Has Costa Rica Become a Hub for Drug Cartels?

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In June, 2017, the former head of the Costa Rica Public Force (Fuerza Publica) was arrested for traveling in a false-bottom truck with 237 kilograms of cocaine – probably destined for the USA via Mexico.  In October, between 800-1,000 kilos of cocaine were found floating near Golfo Dulce. Last week, 785 kilos of cocaine were seized by authorities near Daniel Oduber Airport in Liberia. Last Friday Nov 24th a Truck was stopped carrying 321 Kilos of cocaine ,and only today a Coast Guard chase occurred where over 1000 kilos of cocaine was recovered.

These are just a few of the recent cocaine busts in Costa Rica. Costa Rican authorities have seized over twenty-five tons of cocaine so far this year, 92.7 tons of cocaine in the last 3.5 years.

Is this an anomaly or an alarming trend? Is Costa Rica turning into a meeting ground for Mexican and Colombian drug cartels?

Former President Laura Chinchilla once commented to the Wall Street Journal about Costa Rica, “We are prisoners to our geography,” referring to Costa Rica’s location between cocaine producers of South America, powerful drug cartels in Mexico, and voracious consumers in the USA. It certainly seems that Costa Rica has transitioned from being a bridge between South and North America, to becoming infamous as a warehouse and trading center for drug cartels.

Security Minister Janina Del Vecchio stated recently that Costa Rica is no longer just a transit area for drugs. She said, “In this part of the world we are privileged by nature and the climate, but it is also the drug route from south to north, and of money from north to south.” According to Del Vecchio, “traffickers come here and store the drugs, and they don’t even have intermediaries – Colombians come and leave the drugs, and Mexicans come and pick them up.” It’s just that easy.

Foreign drug trafficking groups often subcontract Costa Ricans to help with local logistics. Costa Ricans will pick up the cocaine shipments at strategic points throughout the country, then store and transport them domestically for re-shipment.

Several days ago the Director of the OIJ criminal investigations agency, Jorge Rojas, complained that his country was turning into a “meeting ground for Mexican and Colombian cartels.” Rojas added that in recent months, Colombian drug-running organizations have been detected bringing drugs into Costa Rica, where they store them and sell them to their Mexican “colleagues,” particularly those of the Sinaloa cartel.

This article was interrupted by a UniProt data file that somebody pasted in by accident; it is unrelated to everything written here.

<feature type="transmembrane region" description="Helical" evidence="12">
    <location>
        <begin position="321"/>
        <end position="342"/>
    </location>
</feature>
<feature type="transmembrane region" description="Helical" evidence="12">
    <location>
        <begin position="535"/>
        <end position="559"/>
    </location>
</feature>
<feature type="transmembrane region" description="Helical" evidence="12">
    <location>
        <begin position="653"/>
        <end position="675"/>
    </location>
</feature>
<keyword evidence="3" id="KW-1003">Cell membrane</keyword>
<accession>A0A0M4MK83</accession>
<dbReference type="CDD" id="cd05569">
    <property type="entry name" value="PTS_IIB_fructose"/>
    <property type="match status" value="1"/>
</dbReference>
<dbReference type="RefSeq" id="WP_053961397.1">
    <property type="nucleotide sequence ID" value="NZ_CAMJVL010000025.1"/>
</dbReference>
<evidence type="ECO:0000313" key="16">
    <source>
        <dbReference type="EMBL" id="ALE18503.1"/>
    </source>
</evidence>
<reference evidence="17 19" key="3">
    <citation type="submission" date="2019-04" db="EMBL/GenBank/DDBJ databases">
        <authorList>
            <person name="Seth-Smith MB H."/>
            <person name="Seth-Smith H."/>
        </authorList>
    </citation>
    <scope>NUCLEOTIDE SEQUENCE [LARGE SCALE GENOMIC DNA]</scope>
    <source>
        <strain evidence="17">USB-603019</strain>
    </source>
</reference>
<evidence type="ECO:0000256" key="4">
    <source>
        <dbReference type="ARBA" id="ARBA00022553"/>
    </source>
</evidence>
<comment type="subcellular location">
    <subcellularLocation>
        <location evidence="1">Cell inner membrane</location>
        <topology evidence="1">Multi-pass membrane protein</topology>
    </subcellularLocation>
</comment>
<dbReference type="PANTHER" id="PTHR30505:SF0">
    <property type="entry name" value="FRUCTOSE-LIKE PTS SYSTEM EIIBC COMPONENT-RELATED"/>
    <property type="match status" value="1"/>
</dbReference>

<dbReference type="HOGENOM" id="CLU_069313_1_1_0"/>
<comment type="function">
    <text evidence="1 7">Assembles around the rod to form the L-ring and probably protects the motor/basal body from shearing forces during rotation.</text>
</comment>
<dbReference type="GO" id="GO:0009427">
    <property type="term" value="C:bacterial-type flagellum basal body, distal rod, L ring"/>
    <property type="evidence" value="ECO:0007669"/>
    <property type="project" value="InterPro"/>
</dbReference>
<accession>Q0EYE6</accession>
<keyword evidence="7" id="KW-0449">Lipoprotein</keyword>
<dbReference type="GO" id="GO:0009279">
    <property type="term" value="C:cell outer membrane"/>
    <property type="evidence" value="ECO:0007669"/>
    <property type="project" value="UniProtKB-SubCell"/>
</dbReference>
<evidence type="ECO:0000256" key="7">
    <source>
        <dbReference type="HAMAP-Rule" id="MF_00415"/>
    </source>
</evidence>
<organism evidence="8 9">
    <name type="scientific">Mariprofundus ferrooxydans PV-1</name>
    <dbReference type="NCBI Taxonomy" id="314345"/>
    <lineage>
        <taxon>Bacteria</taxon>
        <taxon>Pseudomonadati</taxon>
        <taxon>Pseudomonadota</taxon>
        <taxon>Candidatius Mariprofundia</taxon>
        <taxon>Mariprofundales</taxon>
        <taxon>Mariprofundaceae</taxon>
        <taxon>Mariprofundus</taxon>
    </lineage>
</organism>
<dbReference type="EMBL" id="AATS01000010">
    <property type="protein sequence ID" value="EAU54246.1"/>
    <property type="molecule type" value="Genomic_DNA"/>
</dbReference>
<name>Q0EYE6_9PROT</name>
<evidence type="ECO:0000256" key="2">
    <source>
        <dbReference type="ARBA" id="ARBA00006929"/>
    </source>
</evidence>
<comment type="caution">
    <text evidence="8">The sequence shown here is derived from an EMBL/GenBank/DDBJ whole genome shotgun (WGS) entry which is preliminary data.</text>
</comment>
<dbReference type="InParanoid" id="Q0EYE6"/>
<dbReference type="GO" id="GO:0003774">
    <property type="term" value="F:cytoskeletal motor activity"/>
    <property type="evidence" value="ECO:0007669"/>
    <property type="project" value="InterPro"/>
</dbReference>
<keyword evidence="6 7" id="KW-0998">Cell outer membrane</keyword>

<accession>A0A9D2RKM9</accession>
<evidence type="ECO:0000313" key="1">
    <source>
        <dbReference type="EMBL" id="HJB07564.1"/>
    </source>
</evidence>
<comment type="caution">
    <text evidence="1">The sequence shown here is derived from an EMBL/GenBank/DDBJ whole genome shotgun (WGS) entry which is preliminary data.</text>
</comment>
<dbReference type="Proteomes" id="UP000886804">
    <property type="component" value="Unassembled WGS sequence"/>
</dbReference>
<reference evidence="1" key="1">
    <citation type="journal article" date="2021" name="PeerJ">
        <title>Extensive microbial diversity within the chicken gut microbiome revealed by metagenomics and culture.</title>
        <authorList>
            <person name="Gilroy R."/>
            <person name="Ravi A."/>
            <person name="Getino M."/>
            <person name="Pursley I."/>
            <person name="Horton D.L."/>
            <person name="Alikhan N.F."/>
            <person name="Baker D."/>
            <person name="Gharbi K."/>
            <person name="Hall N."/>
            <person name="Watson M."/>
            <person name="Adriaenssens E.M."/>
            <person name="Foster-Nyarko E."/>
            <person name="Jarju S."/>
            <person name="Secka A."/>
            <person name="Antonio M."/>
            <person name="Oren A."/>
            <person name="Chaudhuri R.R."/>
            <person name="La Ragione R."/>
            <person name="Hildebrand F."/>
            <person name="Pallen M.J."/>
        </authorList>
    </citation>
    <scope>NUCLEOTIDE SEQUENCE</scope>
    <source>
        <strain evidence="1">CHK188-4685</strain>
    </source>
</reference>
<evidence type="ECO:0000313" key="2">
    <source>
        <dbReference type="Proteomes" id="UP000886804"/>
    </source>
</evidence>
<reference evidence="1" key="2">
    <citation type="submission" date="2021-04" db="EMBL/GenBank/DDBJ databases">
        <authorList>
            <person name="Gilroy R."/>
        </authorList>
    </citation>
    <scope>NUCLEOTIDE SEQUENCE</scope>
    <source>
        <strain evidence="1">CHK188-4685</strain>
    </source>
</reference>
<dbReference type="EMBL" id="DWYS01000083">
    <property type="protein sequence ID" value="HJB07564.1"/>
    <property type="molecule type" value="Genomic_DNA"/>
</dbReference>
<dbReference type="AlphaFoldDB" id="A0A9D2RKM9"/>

Most of the confiscated 92.7 tons of cocaine were discovered in boats in the Pacific Ocean. Also seized in drug raids were vehicles, speedboats and properties, as well as over $17 million in cash. Costa Rica has dismantled some 36 international drug rings – mostly comprised of Colombians and Mexicans.

Since 80% of the drugs produced in South America probably pass through Central America, it would seem that regional co-ordination among Central American countries is crucial to successful control of illegal drug trafficking.

Minister Del Vecchio stated, “Police also need to be more specialized and have more technological resources available because the cartels are constantly reinventing their operations… They have all the time and money in the world to traffic in any way they want: in wigs, surfboards, marble structures, frozen sharks. They use anything that looks legal to do it.”

Former Costa Rican President Oscar Arias told reporters that “geography” has condemned his country. He said, “We are the waistline of the Americas, we are between the producers and consumers and we can’t do a thing.” He added that “drug prices are such a huge incentive that it is almost impossible to eradicate the cartels.”

Costa Rica with its 4.5 million inhabitants, dozens of unguarded border crossings, extensive unguarded coastlines, and a scant 11,000 police officers, makes this tiny country a perfect haven for drug traffickers. And the problem seems to be escalating.

 

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